The way he talked, the way he moved around the room, the guy was either a fantastic actor or he believed what he was saying. You just don’t see that very often. Teachers in movies are always leaping onto tables and sacrificing their lives for their students and their love of literature but the truth is that you rarely, rarely take a class from a teacher who cares. It’s just unrealistic. How many people could walk into a classroom year after year and weep for “Ode to a Grecian Urn”? That’s why the ones who stay are so often some of the most depressing people you’ve met in your life. It has nothing to do with their age. They’ve stayed because of their disposition- bitter, bored, lacking in ambition, lonely and mildly insane. With a few exceptions these are the people who are capable of staying in a school. This is what it takes to teach for half a life-time. The ones who care, who love the subjects, who love their students, who love, above all, teaching- they rarely hang around.
You Deserve Nothing- Alexander Maksik
A debut novel, You Deserve Nothing explores influence, obsession and idealism from the perspective of a teacher and two pupils at an international school in Paris. A charismatic young English teacher avoiding his past in Paris, William Silver starts the year with rock star status amongst the staff and pupils of ISF. Over the next few months, he rapidly falls from grace, closely watched by Marie, his teenage lover, and Gilad, an intense young man with a difficult family life.
I was impressed by the subtlety with which Maksik created his characters. Each narrator has distinctive voice which allows you to feel their desperate loneliness and empathise with the characters despite their attitudes and actions . Fierce Gilad with his desperation for approval and identity, who heaps upon others the expectations he wishes he could live up to himself; lonely Marie who craves warmth and affection; idealistic but empty and broken Will who embarks on an impossible love affair to avoid intimacy. Each is credible and profoundly human. Each feeling undeserving.
An intelligent and considered debut, the novel invites you to walk around the lives of others, seeing the darker sights of their psyche against the backdrop of the city of lights without prompting judgement or indicating blame. A truly outstanding debut.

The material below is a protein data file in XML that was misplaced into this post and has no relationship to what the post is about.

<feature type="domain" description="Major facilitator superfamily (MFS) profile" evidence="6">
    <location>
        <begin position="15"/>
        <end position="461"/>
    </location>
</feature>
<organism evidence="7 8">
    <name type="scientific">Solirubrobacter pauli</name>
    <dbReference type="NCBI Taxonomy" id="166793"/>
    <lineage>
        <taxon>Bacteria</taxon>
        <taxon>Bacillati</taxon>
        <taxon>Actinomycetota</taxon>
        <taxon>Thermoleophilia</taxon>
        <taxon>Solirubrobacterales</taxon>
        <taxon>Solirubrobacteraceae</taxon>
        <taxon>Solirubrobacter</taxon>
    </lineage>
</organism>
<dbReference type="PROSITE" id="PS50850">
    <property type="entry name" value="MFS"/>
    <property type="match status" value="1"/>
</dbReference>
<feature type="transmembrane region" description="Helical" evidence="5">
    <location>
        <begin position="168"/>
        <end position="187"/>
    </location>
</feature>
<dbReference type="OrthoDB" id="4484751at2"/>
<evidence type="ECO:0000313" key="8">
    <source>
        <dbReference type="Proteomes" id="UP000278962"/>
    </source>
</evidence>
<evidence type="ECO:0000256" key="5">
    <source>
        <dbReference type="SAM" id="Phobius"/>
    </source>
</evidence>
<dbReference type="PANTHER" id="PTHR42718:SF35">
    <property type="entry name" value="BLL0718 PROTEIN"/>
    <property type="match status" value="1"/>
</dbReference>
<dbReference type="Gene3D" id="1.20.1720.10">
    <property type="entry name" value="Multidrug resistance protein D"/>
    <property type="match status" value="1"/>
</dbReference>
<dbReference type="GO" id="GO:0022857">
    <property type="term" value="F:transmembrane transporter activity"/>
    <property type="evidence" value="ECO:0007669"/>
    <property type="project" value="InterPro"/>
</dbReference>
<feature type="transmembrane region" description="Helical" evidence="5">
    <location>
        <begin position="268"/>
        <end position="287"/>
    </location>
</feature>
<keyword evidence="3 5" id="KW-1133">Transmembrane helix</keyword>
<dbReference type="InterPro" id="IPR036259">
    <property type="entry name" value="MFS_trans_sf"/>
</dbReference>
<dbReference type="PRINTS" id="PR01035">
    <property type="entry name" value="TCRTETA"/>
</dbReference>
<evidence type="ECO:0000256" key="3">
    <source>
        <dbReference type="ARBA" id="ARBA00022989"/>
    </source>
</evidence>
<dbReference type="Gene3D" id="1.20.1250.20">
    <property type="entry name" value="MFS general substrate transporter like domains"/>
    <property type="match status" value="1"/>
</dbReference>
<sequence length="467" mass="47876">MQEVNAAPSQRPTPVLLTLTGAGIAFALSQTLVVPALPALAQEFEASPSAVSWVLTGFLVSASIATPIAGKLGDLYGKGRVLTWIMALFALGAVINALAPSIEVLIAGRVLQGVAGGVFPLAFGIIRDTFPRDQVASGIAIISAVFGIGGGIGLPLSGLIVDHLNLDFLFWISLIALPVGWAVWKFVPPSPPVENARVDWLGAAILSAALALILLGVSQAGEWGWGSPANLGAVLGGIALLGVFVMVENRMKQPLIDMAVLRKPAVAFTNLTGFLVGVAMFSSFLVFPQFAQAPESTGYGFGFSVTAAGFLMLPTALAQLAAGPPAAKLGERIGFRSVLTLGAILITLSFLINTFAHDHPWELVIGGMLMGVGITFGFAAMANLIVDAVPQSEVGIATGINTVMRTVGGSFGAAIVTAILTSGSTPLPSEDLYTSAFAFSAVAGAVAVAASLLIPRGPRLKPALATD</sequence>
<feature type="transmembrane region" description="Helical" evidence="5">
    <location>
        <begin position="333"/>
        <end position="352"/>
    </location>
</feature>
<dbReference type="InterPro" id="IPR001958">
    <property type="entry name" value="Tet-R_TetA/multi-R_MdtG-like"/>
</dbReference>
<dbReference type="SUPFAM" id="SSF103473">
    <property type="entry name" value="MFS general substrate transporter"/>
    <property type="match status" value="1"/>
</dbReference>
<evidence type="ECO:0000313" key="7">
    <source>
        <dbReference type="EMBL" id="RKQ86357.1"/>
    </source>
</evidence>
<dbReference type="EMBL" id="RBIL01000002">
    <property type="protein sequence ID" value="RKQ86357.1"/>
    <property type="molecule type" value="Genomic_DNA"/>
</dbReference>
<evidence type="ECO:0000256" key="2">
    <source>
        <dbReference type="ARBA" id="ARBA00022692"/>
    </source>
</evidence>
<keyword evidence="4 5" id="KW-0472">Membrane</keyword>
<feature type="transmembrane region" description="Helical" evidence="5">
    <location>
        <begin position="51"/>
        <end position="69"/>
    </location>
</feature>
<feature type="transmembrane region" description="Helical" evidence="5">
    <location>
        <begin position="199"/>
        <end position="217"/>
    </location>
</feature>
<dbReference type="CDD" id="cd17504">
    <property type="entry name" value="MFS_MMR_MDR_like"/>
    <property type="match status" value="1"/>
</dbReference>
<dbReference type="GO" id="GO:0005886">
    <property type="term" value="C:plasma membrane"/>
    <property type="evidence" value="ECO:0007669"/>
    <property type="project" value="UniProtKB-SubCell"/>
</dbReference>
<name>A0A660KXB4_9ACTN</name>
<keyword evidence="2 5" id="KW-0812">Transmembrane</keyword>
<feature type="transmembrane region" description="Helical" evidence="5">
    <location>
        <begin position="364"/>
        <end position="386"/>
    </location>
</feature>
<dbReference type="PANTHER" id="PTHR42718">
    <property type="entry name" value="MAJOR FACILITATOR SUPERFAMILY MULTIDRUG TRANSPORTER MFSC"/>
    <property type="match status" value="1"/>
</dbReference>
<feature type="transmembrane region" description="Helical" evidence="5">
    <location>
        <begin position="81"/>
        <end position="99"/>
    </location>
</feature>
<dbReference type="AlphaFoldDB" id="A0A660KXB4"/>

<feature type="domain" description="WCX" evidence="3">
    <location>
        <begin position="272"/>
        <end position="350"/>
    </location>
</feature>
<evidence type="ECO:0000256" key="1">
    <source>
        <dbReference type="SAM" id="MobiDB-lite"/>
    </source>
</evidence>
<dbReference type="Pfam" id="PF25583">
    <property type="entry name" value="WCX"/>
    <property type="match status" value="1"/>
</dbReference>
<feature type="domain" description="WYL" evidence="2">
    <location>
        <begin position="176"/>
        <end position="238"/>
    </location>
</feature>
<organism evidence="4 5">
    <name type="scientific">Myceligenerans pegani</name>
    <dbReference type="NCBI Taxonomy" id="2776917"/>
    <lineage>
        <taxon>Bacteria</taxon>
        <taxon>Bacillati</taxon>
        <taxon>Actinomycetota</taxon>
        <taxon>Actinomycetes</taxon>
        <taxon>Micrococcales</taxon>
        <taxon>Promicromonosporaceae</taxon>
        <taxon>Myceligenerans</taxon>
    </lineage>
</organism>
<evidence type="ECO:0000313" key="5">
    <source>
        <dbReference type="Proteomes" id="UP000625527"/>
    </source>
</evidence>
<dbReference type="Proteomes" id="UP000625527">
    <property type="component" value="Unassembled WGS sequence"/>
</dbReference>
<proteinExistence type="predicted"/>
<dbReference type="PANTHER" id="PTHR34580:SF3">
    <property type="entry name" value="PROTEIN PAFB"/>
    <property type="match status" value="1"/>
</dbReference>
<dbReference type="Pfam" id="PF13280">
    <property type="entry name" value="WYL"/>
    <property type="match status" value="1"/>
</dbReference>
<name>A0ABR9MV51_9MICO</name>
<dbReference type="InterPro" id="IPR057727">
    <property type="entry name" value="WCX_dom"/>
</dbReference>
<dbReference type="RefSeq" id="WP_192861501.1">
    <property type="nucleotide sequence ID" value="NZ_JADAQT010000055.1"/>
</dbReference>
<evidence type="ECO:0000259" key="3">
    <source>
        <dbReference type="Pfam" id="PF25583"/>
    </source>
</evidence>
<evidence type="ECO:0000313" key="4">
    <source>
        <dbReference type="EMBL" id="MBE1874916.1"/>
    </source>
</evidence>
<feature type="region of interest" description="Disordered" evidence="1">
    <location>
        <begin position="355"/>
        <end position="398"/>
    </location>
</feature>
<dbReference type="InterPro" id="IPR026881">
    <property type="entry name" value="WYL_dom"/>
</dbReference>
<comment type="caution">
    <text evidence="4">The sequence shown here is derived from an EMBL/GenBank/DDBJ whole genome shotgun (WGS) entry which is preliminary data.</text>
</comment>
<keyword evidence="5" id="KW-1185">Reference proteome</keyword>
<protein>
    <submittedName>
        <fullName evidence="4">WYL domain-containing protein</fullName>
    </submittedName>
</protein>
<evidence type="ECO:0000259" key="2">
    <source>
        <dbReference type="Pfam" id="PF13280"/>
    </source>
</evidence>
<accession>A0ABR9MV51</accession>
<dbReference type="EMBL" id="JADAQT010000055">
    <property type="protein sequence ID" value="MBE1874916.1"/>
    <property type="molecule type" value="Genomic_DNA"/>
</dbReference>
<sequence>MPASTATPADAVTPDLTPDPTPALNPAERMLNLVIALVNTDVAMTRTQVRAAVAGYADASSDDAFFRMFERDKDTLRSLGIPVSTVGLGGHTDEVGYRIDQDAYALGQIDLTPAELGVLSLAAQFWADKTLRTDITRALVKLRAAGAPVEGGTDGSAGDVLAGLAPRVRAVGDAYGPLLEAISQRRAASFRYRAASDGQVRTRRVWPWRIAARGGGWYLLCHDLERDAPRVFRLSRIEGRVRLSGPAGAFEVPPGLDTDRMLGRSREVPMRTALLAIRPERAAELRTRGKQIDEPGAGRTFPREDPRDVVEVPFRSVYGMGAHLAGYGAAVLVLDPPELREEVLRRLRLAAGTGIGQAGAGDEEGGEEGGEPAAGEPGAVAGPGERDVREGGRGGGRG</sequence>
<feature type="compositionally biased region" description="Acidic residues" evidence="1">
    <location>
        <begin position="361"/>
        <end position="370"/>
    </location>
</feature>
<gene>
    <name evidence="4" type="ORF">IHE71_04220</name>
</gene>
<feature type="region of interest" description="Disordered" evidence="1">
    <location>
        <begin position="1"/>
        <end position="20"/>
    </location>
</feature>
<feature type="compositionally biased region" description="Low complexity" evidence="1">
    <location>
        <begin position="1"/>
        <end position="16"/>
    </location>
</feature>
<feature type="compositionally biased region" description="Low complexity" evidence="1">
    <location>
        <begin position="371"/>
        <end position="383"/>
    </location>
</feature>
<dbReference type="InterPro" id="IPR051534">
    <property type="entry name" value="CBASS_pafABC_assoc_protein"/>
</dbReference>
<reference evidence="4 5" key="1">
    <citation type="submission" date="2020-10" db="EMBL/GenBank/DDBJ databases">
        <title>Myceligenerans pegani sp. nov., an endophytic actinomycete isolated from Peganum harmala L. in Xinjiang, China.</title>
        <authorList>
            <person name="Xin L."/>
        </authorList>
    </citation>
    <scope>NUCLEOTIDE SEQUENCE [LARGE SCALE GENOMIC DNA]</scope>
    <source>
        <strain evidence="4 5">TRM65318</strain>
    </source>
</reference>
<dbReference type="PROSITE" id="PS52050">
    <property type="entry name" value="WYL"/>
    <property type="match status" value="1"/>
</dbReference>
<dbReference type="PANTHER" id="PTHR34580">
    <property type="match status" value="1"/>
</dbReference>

For me, it felt as if You Deserve Nothing made its way to me as if by destiny. I hadn’t expected to receive a copy of it, so was very excited when I did. A few lines in and it felt strangely familiar, a few chapters in and whole passages were resonating so deeply that it felt as if the ideas had been plucked from my head. In fact, there was even a line half way through the novel which described exactly the way I was feeling:
I read the way you read when you’re young. I believed that everything had been written for me, that what I saw, felt, learned was a discovery all of my own.
You Deserve Nothing- Alexander Maksik
Huh. I may have said before that before I got my current job I was an English teacher in a secondary school, which I loved, but I couldn’t carry on with because I was totally burned out. This was partly because of a physical problem, but also because the job is so emotionally and spiritually demanding and for me, that was something that came across really clearly in the novel. As a teacher there is a suffocating pressure to be friend, parent and priest; to guide your students, nurture them and help to widen their horizons and think for themselves while not getting too close or involved. There’s also, or was for me, the fear of failing them somehow, of not giving each individual the attention and support they need, not to mention that you get some students who will always need more than you can give. You have to be able to build a mental wall or it can eat you up. The scenario that Will finds himself in is wildly different to anything most teachers will get involved in (though you do hear about it) but despite that much of it was all too recognisable.
I found myself dreaming about teaching for the first time in months after reading this book, strangely cathartic. My (possible) psychiatric issues aside, I would recommend this to anyone as it really is a fantastic read. I don’t give stars, but if I did this would have five.